The European Central Bank said several European subsidiaries of Sberbank Russia, majority owned by the Russian government, have failed or are likely to fail due to their reputational cost of the war in Ukraine. Read more

Britain said on Monday it was taking further action against Russia in coordination with the United States and the European Union, effectively separating major financial institutions in Moscow from Western markets. Read more

The giants also took action, with British oil giant BP, Russia’s largest foreign investor, saying it would give up its stake in state oil company Rosneft. (ROSN.MM) At a cost of up to $25 billion. Read more

protests

Protest observatory OVD-Info said escalating protests have been organized worldwide against the invasion, including in Russia, where nearly 6,000 people have been arrested in anti-war protests since Thursday. Read more

As Western governments mobilize more support for sanctions against Moscow, diplomatic maneuvering has continued with the Vatican’s joint effort by offering to “facilitate dialogue” between Russia and Ukraine. Read more

The United Nations Human Rights Council on Monday approved Ukraine’s request for an urgent discussion this week on Russia’s invasion, minutes after a Kyiv envoy told the Geneva Forum that some of Moscow’s military actions “may amount to war crimes”.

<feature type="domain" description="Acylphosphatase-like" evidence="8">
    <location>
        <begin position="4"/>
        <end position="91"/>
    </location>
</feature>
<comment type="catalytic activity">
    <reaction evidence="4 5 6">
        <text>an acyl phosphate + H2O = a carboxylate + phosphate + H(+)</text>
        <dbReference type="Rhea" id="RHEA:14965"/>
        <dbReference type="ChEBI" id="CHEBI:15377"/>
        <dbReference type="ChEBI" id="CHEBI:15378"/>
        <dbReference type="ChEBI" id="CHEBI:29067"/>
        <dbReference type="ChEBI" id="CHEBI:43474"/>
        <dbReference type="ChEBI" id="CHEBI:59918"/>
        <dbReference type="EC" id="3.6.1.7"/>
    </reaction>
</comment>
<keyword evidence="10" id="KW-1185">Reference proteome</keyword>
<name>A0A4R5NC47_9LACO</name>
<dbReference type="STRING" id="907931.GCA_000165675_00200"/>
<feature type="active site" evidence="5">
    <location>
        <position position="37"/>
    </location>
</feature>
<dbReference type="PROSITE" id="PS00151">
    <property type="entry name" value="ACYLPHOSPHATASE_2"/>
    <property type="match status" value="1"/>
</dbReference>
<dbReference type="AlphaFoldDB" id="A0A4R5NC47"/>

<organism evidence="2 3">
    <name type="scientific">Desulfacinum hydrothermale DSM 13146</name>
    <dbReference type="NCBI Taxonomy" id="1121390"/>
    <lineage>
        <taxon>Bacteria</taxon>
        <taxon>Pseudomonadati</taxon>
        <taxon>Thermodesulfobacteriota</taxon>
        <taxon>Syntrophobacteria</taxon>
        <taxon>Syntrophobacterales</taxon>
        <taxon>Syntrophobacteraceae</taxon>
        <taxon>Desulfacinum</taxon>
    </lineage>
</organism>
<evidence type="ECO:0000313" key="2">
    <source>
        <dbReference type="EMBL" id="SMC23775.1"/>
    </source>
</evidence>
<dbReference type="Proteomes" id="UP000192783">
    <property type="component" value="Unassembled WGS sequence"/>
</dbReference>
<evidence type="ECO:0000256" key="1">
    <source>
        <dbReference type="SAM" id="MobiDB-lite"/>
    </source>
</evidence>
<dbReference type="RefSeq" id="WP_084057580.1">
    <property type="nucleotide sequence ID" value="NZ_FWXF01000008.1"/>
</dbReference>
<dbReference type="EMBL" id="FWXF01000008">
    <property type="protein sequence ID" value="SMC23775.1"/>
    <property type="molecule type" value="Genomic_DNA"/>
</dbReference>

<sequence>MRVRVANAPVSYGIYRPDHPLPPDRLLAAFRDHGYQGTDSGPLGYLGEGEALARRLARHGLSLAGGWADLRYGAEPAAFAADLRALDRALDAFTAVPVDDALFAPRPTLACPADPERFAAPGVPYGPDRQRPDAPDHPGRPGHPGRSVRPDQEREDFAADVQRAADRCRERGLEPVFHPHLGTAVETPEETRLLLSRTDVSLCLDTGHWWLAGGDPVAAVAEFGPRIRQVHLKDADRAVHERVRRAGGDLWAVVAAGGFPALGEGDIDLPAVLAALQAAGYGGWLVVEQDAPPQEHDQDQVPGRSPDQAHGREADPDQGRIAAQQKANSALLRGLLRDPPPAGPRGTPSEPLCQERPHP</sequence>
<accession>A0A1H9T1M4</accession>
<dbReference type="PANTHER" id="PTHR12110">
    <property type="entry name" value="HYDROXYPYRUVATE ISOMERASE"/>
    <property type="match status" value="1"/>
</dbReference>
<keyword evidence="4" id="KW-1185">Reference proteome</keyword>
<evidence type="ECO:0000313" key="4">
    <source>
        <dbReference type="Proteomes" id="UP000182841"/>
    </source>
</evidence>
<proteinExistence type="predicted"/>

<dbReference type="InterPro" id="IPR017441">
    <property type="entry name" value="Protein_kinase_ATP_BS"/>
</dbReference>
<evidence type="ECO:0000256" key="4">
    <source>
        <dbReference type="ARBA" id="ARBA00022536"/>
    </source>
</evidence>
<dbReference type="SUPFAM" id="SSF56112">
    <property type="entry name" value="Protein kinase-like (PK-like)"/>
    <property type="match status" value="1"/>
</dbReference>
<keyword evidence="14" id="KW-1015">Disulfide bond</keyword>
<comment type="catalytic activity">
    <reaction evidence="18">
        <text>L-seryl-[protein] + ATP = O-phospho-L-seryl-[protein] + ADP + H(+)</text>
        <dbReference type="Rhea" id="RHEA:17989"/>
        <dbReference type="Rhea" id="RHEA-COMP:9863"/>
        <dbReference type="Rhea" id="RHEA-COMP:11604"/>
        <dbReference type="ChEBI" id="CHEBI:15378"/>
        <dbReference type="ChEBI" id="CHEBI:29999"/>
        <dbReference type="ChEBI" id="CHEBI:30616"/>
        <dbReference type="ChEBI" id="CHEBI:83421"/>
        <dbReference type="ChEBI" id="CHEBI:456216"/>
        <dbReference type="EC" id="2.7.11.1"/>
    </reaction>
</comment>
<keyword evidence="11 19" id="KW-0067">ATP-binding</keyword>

The 47-member council adopted the motion by 29 votes to five, including Russia and China, with 13 abstentions after Russia’s Ambassador Gennady Gatilov called for a no vote.

Ukrainian President Volodymyr Zelensky on Monday asked the European Union to allow Ukraine to gain membership immediately.

“Our goal is to be with all Europeans and, most importantly, to be equal. I’m sure that’s fair. I’m sure we deserve it,” he said in a video speech circulated on social media.

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The White House said US President Joe Biden will host a call with allies and partners on Monday to coordinate a unified response.

The United States said Putin is escalating the war with a “dangerous rhetoric” about Russia’s nuclear status, amid indications that Russian forces are preparing to besiege major cities in the democratic country of about 44 million people.

A UN aid agency said nearly 400,000 civilians, mostly women and children, had fled to neighboring countries as rockets fell.

Russia describes its actions in Ukraine as a “special operation” that it says is designed not to occupy territory but to destroy its southern neighbor’s military capabilities and seize what it considers dangerous nationalists.

NATO partners are providing Ukraine with air defense missiles and anti-tank weapons, NATO President Jens Stoltenberg said in a tweet on Monday.

Germany, which has already frozen an undersea gas pipeline from Russia, said it would dramatically increase defense spending, abandoning decades of reluctance to match its economic power with military influence. Read more

The European Union has closed all Russian aircraft from its airspace, as has Canada, forcing Russian airline Aeroflot to cancel all flights to European destinations until further notice. Read more

The European Union has also banned Russian media outlets RT and Sputnik.

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Additional reporting by Aleksandr Vasovich in Kyiv; Natalia Zenets and Matthias Williams from Lviv; Alan Sharlish in Medica, Poland; Fedja Grulovic in Sighetu Marmatiei, Romania; other Reuters offices including Moscow; Writing by Humira Pamuk, Stephen Coates, Simon Cameron Moore and Nick McPhee; Editing by Lincoln Fest, Raju Gopalakrishnan and Philippa Fletcher

Our criteria: Thomson Reuters Trust Principles.